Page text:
My friend, Rachel, recently helped coordinate this mind-blowing art project at her school:
I. LOVE. THIS. IDEA.
It incorporates so much good stuff into one project! Collaboration, color wheel discussion, self-portrait and drawing principles, and the list goes on. It’s especially cool to see the improvement kids make in drawing as they get older (there were drawings from all grades in the mural). Although it is a fair amount of work to put together, this art project is definitely something that all the kids (and community members) will love to look at. Finally, the kids who participated can feel a sense of accomplishment knowing that they contributed and that as part of a team, they accomplished something they could never do on their own. Great job, Rachel!
Here’s some information about how you can organize this project.
As teachers, we love finding free resources. So naturally, my heart leaped when I found two articles about hundreds of free art books you can download from the Getty Museum in Los Angeles and the Metropolitan Museum of Art in New York. Click here to read the article about the Getty’s books and click here to read about the Metropolitan Museum of Art’s books.
The article also contained links to articles about images being put into the public domain for free use. Hooray for open educational resources! Looking for more openly licensed (free to use!) K-12 content? Click here to check out Open Culture’s section on K-12.
How is it March already!? This blows my mind! Anyway, remember the snowflake and Valentine’s Day pattern art projects I posted recently? Well, I made one more of those, but this time, they’re clovers for St. Patrick’s Day! The basic idea is that you fill in each section with solid color or a pattern. Each one will turn out very different, but still pretty cool! Again, you can let your students make their own from scratch by letting them trace different sized clovers on their own paper instead of using the printable below.
I recently blogged about a DIY Zentangle (patterns) art project I ran into and loved. So I made my own version using snowflake shapes. It was so fun, that I had to make another one… with hearts for Valentine’s Day!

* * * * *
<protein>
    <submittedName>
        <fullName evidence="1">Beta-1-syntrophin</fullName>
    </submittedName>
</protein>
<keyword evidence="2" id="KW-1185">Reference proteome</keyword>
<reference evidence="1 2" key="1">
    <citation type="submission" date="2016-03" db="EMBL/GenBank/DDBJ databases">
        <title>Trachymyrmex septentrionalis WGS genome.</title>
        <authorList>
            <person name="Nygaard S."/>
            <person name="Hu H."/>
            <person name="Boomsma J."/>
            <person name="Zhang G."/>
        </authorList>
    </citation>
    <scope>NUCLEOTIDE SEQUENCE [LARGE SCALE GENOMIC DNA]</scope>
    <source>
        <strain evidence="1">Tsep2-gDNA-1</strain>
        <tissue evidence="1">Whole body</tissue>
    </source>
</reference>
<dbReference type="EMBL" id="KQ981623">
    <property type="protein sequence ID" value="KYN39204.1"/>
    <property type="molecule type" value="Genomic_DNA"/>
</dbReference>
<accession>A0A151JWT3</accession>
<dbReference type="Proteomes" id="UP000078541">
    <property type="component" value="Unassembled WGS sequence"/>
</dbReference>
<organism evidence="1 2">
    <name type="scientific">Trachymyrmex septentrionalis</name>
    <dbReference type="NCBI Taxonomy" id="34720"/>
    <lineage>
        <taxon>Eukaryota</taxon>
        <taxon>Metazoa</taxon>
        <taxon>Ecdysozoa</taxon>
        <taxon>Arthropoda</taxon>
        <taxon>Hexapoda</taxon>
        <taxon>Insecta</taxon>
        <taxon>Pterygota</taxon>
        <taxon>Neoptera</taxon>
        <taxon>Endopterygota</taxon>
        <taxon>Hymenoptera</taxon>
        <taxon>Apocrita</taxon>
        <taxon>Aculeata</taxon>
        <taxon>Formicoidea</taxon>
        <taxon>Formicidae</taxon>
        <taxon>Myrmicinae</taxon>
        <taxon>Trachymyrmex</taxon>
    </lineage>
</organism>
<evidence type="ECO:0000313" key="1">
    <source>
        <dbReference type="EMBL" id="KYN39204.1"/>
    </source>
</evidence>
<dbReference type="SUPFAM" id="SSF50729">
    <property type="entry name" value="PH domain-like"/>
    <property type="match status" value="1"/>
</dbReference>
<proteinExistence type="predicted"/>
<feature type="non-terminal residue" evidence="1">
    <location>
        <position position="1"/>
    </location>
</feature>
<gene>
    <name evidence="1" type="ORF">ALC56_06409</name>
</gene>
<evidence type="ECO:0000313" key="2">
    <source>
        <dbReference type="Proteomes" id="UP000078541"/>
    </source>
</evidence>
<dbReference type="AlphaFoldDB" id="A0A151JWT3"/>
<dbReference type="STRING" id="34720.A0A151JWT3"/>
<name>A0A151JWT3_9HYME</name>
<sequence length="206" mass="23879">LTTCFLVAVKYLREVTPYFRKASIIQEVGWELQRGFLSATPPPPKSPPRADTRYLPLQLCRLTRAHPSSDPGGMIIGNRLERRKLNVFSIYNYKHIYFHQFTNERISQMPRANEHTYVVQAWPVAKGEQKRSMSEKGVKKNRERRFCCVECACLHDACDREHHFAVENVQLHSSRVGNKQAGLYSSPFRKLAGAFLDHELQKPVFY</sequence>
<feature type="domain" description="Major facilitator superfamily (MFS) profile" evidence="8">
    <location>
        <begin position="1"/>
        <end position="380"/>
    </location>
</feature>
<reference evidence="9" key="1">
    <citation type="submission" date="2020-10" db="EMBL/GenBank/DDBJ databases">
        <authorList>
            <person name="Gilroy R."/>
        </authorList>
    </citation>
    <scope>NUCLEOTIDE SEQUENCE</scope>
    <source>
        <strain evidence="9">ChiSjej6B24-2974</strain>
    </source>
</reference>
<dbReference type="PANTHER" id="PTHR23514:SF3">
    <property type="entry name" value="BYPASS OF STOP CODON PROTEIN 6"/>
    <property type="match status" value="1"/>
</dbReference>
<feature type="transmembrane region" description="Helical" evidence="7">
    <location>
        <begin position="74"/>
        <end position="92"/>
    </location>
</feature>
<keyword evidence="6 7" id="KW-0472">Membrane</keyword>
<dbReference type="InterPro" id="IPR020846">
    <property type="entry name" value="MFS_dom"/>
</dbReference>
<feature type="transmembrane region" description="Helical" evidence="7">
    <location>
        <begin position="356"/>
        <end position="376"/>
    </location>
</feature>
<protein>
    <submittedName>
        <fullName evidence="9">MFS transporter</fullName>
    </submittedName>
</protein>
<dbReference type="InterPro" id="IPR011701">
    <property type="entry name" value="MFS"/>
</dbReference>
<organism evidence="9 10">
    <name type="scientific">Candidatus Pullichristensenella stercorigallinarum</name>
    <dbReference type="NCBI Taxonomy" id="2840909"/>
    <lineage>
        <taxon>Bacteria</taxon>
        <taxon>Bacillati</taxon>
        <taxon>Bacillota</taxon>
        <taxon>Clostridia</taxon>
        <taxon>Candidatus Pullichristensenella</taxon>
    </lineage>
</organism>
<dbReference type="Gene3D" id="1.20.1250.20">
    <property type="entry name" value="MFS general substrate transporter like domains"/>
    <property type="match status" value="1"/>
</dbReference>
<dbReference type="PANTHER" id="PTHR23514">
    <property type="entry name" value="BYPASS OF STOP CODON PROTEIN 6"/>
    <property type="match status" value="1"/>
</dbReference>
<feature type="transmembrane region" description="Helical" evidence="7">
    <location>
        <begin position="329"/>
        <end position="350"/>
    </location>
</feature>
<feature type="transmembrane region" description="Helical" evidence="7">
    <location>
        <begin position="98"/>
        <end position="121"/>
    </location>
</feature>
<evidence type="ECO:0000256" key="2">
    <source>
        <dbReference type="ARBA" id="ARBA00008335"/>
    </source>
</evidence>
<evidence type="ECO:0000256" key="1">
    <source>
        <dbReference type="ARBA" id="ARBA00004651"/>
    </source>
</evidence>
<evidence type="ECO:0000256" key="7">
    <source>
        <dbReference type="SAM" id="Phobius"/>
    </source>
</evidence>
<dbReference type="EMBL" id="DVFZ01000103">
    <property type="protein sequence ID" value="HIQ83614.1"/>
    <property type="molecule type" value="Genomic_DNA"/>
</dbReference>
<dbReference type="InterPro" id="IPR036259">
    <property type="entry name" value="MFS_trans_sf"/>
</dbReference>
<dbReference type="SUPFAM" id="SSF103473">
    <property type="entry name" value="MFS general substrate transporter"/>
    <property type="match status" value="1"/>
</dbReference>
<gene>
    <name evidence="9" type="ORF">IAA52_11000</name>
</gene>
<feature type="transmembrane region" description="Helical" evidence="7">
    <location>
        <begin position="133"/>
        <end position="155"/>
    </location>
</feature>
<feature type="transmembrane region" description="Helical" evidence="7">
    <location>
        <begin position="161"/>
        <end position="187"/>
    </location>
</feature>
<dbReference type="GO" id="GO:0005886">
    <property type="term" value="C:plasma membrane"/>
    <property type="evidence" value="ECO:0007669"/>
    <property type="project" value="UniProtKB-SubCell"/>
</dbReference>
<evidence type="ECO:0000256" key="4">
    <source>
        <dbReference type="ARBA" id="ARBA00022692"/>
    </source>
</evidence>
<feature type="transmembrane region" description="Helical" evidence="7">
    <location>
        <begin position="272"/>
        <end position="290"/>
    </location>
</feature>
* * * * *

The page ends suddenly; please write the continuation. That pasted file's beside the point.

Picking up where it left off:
If you have an older grade class and you’re looking for a more complex project, you could use your school’s die-cut machine to cut our a bunch of card-stock hearts of varying sizes. Then let your students create their own version of the printable I made. Just warn them not to create too many sections or too small of sections. This will help ensure that ti doesn’t take them FOREVER to complete it!
I recently came across the following picture and I instantly wanted to try making one!
I think it’d be even cooler with holiday themed shapes like hearts, clovers, snowflakes, etc. So I played around on my computer and came up with this. If you teach a lower grade class, maybe have your students color a section with a single color rather than trying to add the complexity of coming up with a pattern for that sections. Feel free to try it and let me know how it goes!
I’ve been working with my friends over at the Roylco Little Fingers, Big Art blog to put together something special for you! This week, I’ll be launching my Christmas giveway with a special prize for one lucky winner! Check back this week for a chance to enter!
I’m not a super-awesome artist. And I’m not the world’s best art teacher either. But I try my best to give my kids exposure to a variety of art experiences. I recently came across the art concept called Tangles. These cool pattern drawings blow my mind! But when you see how they’re broken down into steps, they’re totally (awesomely!) doable. You can find of Tangle pattern ideas, by searching “Tangle Pattern” on Pinterest! I can’t wait to try these with my class! Here are some of my favorites:
Also check out my post on cool geometric coloring pages for upper grades!
You can find all kinds of cool pages like the one below!